Abstract: My ethnographic research in the urban peripheries of New Delhi critically examines a popular, ICT-led skills training initiative for marginalized youth. Contemporary policy discourses in India emphasize the urgency for “training” versus “education” to prepare an efªcient workforce trained for India’s emerging, global economy. I argue that marginalized youth form critical subjects of these ICTD projects. Contrary to the aims of the training initiatives, participants continue to prioritize and press for an education. Their claim is an assertion of equality with more privileged individuals based on their experiences of a lack of access to familial, institutional, and linguistic privileges. I demonstrate that students’ narratives disrupt the policy emphasis on consumption and hygiene, and point to deeper structural inequities in their lives. My research highlights the contradictions of ICTD programs and the limitations of the promise of inclusionfor marginalized youth in the global economy.
      PubDate: 2018-06-26
      Issue No: Vol. 14 (2018)
       
  • An Analysis of Community Mobilization Strategies of a Voice-based
           Community Media Platform in Rural India

    • Authors: Aparna Moitra, Archna Kumar, Aaditeshwar Seth
      Abstract: We define community mobilization as offline activities typically required in ICTD initiatives to train users and drive adoption for the sustained use of ICTs within the community. Community mobilization forms an important but under-discussed component of ICTD initiatives. In this article, we present a case study of a voice-based community media platform in rural central India and the experiments it has undergone with multiple community mobilization strategies over a period of five years. We analyze different phases of community mobilization and draw insights related to how technology platforms can be appropriated by specific actors to drive their own agendas, how organizational control can be imposed to prevent undesirable appropriation, yet give communities the flexibility to use the platform according to their needs, and how group structures and hybrid financial-social incentives can be created to build sustainable networks that can be replicated and scaled in a standardized manner. We use the Actor-Network Theory, along with Olson’s Theory of Groups and Incentives to explain our observations. Our methods can be generalized and applied by other ICTD initiatives to evaluate their own community mobilization strategies.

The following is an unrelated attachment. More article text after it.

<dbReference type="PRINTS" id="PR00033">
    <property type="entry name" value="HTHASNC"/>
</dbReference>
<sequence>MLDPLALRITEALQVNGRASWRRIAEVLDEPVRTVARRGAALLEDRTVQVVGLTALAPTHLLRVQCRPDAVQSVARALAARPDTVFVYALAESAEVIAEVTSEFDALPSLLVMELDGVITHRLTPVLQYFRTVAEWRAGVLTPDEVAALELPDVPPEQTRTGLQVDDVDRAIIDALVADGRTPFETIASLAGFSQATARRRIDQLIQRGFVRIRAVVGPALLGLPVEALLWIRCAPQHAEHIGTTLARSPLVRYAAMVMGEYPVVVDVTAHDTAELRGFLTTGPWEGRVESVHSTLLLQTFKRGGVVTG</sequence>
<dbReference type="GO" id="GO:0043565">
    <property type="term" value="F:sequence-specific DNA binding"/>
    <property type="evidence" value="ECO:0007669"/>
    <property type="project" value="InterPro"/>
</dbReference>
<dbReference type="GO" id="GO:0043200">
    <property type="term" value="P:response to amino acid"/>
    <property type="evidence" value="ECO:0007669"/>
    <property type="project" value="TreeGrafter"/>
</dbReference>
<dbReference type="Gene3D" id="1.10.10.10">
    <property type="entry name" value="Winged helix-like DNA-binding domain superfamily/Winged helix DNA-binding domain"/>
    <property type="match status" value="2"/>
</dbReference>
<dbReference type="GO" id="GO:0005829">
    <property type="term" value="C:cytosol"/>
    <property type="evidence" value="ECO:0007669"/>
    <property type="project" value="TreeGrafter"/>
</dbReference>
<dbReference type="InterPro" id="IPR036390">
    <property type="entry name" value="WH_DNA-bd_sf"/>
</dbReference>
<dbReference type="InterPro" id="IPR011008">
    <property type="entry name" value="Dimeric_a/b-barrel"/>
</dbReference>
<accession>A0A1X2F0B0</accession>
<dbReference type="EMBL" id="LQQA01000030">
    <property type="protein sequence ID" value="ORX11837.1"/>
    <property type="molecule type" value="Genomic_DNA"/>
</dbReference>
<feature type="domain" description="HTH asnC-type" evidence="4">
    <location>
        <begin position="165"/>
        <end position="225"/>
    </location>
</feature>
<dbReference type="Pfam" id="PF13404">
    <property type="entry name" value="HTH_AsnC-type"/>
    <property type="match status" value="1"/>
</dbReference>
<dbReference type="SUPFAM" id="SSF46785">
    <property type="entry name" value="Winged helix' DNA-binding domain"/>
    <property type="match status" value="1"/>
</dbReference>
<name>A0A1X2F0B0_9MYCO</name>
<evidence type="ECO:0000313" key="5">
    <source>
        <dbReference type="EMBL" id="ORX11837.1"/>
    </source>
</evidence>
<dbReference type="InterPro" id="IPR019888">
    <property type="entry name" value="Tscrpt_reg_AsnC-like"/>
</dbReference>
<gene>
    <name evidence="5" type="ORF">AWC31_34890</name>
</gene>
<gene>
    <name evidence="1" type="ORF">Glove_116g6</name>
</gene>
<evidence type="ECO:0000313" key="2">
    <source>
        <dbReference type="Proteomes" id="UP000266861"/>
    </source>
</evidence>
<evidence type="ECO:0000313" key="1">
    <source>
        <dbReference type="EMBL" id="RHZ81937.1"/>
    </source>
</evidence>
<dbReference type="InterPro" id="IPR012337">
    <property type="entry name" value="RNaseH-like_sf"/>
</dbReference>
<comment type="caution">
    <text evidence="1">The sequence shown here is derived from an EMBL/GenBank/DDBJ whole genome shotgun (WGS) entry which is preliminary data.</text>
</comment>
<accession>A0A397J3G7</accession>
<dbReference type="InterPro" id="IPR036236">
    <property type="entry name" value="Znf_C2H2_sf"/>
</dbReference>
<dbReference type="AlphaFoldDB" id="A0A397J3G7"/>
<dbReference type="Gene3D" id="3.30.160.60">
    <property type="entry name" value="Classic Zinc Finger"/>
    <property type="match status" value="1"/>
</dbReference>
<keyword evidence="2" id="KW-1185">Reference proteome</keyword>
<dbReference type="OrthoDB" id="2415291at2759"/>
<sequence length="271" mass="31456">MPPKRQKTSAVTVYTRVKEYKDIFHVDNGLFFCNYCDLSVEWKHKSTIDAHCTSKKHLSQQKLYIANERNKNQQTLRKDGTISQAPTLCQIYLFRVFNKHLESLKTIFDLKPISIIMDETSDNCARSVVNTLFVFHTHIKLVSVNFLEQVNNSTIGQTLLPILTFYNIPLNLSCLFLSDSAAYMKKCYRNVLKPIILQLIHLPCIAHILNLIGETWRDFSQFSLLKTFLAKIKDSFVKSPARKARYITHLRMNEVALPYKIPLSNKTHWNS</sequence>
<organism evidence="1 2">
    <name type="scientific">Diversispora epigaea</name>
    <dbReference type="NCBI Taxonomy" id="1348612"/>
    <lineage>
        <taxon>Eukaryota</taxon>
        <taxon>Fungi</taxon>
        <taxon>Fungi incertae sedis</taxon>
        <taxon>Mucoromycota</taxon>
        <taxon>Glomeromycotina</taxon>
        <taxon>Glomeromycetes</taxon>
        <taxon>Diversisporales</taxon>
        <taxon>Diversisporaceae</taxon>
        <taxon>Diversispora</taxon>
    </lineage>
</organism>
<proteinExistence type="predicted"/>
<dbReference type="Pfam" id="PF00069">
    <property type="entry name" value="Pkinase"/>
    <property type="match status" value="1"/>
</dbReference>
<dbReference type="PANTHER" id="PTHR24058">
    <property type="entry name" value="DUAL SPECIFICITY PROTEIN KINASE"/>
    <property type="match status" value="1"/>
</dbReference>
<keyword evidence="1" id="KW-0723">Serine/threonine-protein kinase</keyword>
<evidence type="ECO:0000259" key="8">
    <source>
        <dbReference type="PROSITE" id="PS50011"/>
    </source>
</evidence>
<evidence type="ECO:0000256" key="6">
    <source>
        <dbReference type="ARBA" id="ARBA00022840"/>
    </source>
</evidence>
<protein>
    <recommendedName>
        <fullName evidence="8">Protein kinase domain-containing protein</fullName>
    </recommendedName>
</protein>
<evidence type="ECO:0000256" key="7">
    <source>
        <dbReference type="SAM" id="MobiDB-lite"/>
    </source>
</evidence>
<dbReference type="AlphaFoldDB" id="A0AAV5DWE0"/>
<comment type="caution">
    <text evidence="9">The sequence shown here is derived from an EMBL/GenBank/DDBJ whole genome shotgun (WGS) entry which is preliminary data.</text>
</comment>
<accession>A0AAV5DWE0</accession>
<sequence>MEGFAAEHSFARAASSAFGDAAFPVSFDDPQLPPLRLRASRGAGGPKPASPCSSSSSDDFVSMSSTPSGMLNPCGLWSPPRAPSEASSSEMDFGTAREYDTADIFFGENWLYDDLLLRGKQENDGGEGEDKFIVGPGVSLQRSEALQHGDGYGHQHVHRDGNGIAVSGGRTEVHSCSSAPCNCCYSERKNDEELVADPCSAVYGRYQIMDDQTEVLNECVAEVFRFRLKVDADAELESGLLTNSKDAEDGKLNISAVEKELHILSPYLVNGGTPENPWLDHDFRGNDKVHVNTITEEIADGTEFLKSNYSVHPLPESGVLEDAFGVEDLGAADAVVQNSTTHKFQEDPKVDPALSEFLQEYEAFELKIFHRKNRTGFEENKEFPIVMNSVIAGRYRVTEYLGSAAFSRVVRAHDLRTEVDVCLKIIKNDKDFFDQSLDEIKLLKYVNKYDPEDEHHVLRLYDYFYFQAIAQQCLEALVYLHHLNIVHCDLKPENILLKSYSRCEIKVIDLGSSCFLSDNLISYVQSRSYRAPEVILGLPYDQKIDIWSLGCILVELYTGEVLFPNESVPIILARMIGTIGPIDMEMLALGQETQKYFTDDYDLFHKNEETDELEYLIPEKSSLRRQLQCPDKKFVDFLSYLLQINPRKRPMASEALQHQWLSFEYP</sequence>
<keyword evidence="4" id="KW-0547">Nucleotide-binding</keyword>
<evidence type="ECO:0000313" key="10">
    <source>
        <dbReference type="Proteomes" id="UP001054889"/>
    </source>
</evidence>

PubDate: 2018-05-14
      Issue No: Vol. 14 (2018)
       
  • Gender, Mobile, and Mobile Internet Gender, Mobile, and Development: The
           Theory and Practice of Empowerment — Introduction

    • Authors: Savita Bailur, Silvia Masiero, Jo Tacchi
      Abstract: This introduction to the Special Section sets out the rationale for our focus on gender, mobile, and mobile Internet. We explain our aims in planning a dedicated section and introduce each of the four selected articles across different country contexts. We examine how these articles juxtapose the theory and practice of empowerment. Finally, we raise issues with the way that empowerment is used and applied in ICTD work and we draw on Cornwall’s framework to support our view that access for women (an often-used variable) is not always accompanied by changes in law, policy, or men’s and women’s consciousness or practices; therefore, access does not de facto lead to empowerment. It is this space that we believe needs further exploration. A focus on access and digital literacy for women, while important, is not in itself a sufficiently meaningful criterion for empowerment through mobiles and mobile Internet.